Fernando’s review published on Letterboxd:
CUARÓN IS MORE PREOCCUPIED WITH THE FOREST THAN HE IS WITH THE TREES IN ROMA. EXCESSIVE DETAILS TO SHOW THE MILEU BUT ALMOST INVISIBLE DRAMATIC DEVELOPMENT FOR HER PROTAGONIST AND HER FEMALE COUNTERPART. THE RESULT IS A TRULY PRETTY BUT DISTANT FILM, WITH MOMENTS OF SERENE BEAUTY BUT DRAMATIC STAGNANCY.
I was unnmoved by the whole thing and dissapointed by the last shot. Nothing did change to Cleo, it seemed. At least, she deserved free driving lessons at the end… to get away from herself, too.
But such were the fates of housemaids back then. Cuarón didn’t lie. He’s just shrinked his vision (groundbreaking!) And put a LOT of details where it didn’t matter. Almodóvar could have provided free lessons on sorority, warmth and compassion. But Cuarón decided to shoot these central female figures from afar. With a good measure of pity thrown at Cleo. Pity is not same thing as compassion.
It's a natural premise that Mexico could have been insufferably machist back then. Men are scumbags; we get it. But one woman here has a maid and children. The other has substitutes for love, but none of her own. That’s stingy, even for him.
Very few reviewers here complain about the distant treatment Cleo and the main protagonists receive here. I completely agree. Even their voices sound tiny. That's because the forest it's more important than the tree here. A close-up is a device of narrative film that filmmakers use to get a character closer. The only memorable close-up here is an extra singing while a forest is burning. A preciosity totally irrelevant (and not the only one).
Just talking about formalities, but film, to me, is a marriage between content and form. And a bad marriage in spots could derail a whole movie.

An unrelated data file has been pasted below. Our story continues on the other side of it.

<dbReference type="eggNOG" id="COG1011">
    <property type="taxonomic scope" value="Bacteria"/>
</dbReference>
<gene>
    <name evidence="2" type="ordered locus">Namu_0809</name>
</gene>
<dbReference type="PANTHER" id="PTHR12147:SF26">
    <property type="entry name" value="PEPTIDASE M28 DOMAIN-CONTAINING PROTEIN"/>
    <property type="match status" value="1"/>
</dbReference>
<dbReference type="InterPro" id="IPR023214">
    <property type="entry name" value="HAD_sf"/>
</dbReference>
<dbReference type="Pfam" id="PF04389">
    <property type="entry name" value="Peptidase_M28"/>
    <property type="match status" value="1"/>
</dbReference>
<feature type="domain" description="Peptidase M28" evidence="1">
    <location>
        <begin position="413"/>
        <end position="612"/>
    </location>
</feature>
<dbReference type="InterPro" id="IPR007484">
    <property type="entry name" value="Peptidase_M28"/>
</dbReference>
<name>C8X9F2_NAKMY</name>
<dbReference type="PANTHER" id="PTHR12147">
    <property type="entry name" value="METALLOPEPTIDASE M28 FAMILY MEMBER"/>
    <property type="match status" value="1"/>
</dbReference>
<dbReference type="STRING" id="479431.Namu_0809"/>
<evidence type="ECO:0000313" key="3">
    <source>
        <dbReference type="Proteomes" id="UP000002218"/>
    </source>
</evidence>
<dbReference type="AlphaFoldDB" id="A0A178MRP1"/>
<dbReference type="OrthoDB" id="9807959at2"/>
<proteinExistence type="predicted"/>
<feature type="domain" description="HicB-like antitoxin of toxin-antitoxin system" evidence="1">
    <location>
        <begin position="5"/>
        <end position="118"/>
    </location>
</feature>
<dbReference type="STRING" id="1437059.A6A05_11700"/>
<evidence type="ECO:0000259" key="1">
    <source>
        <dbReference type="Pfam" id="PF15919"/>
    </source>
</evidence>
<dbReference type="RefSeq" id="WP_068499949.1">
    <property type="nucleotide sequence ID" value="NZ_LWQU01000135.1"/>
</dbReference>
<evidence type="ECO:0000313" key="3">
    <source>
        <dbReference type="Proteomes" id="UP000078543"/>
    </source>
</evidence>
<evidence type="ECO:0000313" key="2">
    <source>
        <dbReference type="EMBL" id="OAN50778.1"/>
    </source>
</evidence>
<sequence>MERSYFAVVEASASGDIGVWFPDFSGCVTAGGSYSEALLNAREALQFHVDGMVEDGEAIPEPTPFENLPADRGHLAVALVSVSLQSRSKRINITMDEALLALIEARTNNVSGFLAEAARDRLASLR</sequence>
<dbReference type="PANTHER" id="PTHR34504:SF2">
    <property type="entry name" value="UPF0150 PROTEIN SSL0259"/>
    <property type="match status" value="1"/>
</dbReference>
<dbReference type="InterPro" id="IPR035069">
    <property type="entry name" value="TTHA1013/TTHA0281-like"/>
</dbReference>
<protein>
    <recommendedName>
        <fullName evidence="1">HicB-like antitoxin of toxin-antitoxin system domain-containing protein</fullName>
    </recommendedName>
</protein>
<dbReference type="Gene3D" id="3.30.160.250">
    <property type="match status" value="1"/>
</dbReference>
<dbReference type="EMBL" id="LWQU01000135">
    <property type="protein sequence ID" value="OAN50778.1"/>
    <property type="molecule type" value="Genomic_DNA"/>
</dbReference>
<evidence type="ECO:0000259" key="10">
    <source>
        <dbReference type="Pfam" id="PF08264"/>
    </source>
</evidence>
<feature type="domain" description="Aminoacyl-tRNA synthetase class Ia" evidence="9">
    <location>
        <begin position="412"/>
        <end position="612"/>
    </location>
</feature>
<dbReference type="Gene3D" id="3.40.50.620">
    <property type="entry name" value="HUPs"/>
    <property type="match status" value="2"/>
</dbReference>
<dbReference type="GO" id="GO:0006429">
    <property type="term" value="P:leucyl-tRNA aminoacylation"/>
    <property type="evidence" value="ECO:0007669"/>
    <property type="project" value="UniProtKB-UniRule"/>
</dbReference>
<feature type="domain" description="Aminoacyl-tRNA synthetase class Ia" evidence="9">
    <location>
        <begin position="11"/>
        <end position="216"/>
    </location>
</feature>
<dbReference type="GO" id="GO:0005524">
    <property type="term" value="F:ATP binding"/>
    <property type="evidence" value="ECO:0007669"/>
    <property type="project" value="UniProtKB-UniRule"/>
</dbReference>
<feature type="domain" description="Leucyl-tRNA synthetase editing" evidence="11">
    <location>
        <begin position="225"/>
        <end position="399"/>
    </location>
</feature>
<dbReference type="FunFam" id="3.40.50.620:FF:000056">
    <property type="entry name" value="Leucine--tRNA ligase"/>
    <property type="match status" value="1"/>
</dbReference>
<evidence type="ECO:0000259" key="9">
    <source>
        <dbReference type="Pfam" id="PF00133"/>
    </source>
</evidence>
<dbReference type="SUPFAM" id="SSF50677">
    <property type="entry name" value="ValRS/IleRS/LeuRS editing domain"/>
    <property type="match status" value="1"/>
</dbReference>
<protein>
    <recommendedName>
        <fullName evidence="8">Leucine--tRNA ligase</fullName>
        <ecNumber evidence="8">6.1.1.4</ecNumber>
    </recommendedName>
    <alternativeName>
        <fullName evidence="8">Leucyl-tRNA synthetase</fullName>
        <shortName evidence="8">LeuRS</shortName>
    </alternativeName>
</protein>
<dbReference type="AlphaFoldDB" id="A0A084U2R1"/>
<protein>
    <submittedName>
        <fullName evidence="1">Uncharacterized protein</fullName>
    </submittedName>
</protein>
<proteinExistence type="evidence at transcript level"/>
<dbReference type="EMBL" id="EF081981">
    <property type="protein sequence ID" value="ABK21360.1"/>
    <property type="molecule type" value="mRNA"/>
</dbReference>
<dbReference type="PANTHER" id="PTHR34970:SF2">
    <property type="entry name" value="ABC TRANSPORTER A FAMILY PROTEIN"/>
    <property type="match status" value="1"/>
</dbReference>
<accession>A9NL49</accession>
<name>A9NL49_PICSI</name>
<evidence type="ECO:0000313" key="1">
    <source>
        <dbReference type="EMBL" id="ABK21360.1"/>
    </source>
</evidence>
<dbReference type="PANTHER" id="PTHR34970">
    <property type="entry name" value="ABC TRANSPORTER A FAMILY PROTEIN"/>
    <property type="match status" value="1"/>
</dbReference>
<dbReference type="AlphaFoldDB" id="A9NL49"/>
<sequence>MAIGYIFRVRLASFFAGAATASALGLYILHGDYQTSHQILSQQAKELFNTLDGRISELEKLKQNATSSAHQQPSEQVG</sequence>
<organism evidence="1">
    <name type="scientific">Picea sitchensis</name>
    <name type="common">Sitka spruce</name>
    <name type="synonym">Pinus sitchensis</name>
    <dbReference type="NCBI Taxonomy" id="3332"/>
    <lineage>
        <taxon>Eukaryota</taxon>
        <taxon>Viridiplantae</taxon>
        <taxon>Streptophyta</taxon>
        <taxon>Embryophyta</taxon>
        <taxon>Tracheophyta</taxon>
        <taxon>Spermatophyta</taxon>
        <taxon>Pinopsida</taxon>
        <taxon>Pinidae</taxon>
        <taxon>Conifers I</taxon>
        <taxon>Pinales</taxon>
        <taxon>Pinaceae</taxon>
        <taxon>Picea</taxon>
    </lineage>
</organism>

The pans left and right and even circular to show the house’s many rooms at the beginning were so obvious. Cleo’s so obviously in every corner of the frame of her patrons. My imaginary gift for Alfonso’s Christmas is Kiarostami’s “Close-Up”. And three or four screenwriters for his next movie, like in Children of Men (still, his actual masterpiece).
Finally, I think Cleo "the character" is ultimately upstaged by Alfonso "the filmmaker". And that's a shame. She deserved better. Marina de Tavira also deserved better. And abuse of pans and irrelevant close-ups does not make for a very insightful film. Just one dramatically inert and in love with its own panoramic flourishes.
I'd never thought I would say "dramatically inert" from a Cuarón film but here we are (say what you will about the script of GRAVITY. Dramatically INERT it's not one of its flaws).
Summarizing: A memoir more interested in shootings, martial arts and burnings than it is with getting closer to the daily thoughts and burdens of both women, reverting all that worked about GRAVITY and Y TU MAMÁ TAMBIÉN, mainly the curious case of the lack of close-ups and important arguments made to closed doors. As if he wants to remember only for nostalgic reasons, leaving any insight about these women to the "hard facts" portrayed here. He was never that emotionally impregnable.
I admire the people who cried with this. It left me cold as ice.
UPDATE: Even if Richard Brody gets some characters wrong, I agree with the fundamentals of his critique: www.newyorker.com/culture/the-front-row/theres-a-voice-missing-in-alfonso-cuarons-roma
UPDATE 2: Del Toro spoiled in Tweeter the whole film. From esthetic choices to the meaning of water and plains, back to Heaven and Earth. He's right about it: It's a "Fresco". In other words, a PAINTING. I would rather see a beautiful MOVING PICTURE than a beautiful PAINTING. But I guess you get the idea.